Kabbah's supporters hail the president who they say helped to restore peace in Sierra Leone, invited the United Nations' peacekeepers into their country and ended the war.
His critics have accused Kabbah's SLPP of intimidating would-be voters from opposition parties and preventing them from campaigning freely throughout the country.
Lamin, who is a chief organizer at the Aberdeen Road amputee camp, chose not disclose who he was voting for.
But Ishmael was quite open and forthright. "I have come to vote to choose my good leader, President Kabbah. Kabbah is my president," he said simply, with a laugh. He added that he had triumphed over the rebels because, although he had no hands to vote, he was still able to cast his ballot for democracy.
Ishmael, who comes from Kono District in eastern Sierra Leone, a region devastated by the rebellion, said: "I believe this is good for the people of Sierra Leone, because this is a peaceful election in Sierra Leone this year".
But he told allAfrica.com indignantly that the rebels would never get his vote - nor the support of most Sierra Leoneans - because of the harm they had done to their country.
"They cut off my hands and told me that I couldn't vote for democracy anymore. They don't like democracy. They told me to go to Kabbah to give me new hands or to the international community to give me hands. I suffered for democracy, so I have to support democracy until the end of my life."
Ishmael is not very confident about the future of his country or the process of unifying the divided nation and bringing some understanding between former rebels and their victims.
"I cannot talk about reconciliation, because it is very difficult. The TRC [the planned Truth and Reconciliation Commission in Sierra Leone] may have worked in South Africa, but when you look at the situation in Sierra Leone compared with South Africa, it is so different. In Sierra Leone we had amputations, in South Africa they did not," said Ishmael.
Ishmael said he knew the rebel, the "young boy" as he calls him, who cut off his hands, and was finding it difficult to forgive him. "It is not easy to reconcile with someone who amputated you. It is not easy to forgive. Everyday I have my pain. I am suffering. Who can educate my five children? Who can take care of my wife? Nothing can convince me to forget. Nothing. I can't forget. Everyday I have my pain. How can I forget? It's not easy to forget, it's not easy to forgive."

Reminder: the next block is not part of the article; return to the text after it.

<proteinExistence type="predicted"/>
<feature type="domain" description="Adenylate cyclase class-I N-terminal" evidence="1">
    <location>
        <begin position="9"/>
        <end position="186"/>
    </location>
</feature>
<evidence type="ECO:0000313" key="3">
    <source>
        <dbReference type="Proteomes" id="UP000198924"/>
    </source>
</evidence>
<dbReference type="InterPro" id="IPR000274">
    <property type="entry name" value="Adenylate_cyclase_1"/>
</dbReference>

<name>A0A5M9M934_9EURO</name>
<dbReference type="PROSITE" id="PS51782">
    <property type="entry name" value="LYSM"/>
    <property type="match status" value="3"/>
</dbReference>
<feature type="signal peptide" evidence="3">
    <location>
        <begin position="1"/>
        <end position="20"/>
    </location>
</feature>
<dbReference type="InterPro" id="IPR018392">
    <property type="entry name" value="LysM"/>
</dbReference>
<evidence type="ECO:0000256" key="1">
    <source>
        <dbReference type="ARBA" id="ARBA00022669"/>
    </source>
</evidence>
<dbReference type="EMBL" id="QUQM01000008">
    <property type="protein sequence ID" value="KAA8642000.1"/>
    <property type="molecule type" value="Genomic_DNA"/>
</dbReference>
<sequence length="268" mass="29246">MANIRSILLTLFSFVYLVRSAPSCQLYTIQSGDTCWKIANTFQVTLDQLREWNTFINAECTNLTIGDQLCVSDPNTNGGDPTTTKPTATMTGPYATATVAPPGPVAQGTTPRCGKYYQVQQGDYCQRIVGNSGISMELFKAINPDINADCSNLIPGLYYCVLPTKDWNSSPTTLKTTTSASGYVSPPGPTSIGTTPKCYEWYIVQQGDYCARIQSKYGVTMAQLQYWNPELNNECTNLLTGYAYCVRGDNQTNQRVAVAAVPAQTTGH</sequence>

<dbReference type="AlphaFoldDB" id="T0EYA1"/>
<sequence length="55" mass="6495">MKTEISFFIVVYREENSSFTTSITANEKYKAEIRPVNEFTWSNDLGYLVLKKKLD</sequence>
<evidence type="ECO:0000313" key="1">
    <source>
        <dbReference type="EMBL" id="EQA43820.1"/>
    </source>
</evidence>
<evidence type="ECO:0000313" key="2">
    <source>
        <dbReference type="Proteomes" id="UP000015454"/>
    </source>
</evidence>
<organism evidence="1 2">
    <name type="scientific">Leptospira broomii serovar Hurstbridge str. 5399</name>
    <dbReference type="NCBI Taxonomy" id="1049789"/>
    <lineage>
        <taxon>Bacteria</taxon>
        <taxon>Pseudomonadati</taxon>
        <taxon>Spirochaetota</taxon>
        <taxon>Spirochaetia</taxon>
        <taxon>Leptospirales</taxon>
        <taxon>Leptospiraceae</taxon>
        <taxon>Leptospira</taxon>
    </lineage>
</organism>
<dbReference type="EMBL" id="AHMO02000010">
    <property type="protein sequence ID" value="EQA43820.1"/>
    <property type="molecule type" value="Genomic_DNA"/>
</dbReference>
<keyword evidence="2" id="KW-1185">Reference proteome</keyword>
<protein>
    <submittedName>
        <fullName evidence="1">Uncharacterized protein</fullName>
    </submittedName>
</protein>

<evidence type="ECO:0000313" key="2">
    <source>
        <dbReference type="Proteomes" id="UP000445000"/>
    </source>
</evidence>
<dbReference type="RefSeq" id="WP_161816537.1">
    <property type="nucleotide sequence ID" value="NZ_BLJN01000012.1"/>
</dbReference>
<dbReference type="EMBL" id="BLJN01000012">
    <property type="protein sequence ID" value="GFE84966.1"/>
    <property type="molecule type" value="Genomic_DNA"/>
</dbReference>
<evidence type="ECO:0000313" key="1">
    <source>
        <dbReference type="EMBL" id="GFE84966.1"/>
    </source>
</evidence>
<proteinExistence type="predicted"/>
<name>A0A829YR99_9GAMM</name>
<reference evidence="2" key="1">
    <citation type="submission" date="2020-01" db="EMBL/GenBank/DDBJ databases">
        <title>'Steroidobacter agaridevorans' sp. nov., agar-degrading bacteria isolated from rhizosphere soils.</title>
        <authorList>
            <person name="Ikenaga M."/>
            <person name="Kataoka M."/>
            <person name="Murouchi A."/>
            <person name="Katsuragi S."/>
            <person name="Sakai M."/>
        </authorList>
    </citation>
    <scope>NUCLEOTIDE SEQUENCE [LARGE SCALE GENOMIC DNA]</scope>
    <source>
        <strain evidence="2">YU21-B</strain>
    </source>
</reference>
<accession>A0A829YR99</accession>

But Lamin, the camp organizer, talked positively about how the elections represented a new start for Sierra Leone. "It is going to be a new beginning of life because, compared to the previous ten years of war that has taken place in this country, people are looking forward to reinstating a new democratic government which will be able to address the issues of the people of this country."
He and the other amputees are appealing to Sierra Leone's new leaders to help them. "Right now we don't have any assistance," said Lamin.
Lamin painstakingly used his prosthetic arms, with two pincer-fingers, to remove his voting card from his pocket and present it to election officials in the polling station (Finna and Ishmael are so far without prostheses).
Lamin then lifted his foot onto the table for the nail of his big toe to be painted with indelible ink. Normally voters have their left thumb daubed with the ink.
In front of flashing camera lights, and scribbling reporters, Lamin carefully placed his toe on an ink pad and placed a 'toe print', rather than a thumb print, against the presidential candidate of his choice, after which he neatly folded the ballot paper with his pincers.
Mission accomplished, with a big smile and sweating profusely from the exertion, Lamin looked up proudly and triumphantly, telling journalists: "I used to vote with my hands, I did it today with my toe." He said he was 'happy' at having voted and gave a victorious 'thumbs up' with his false arms.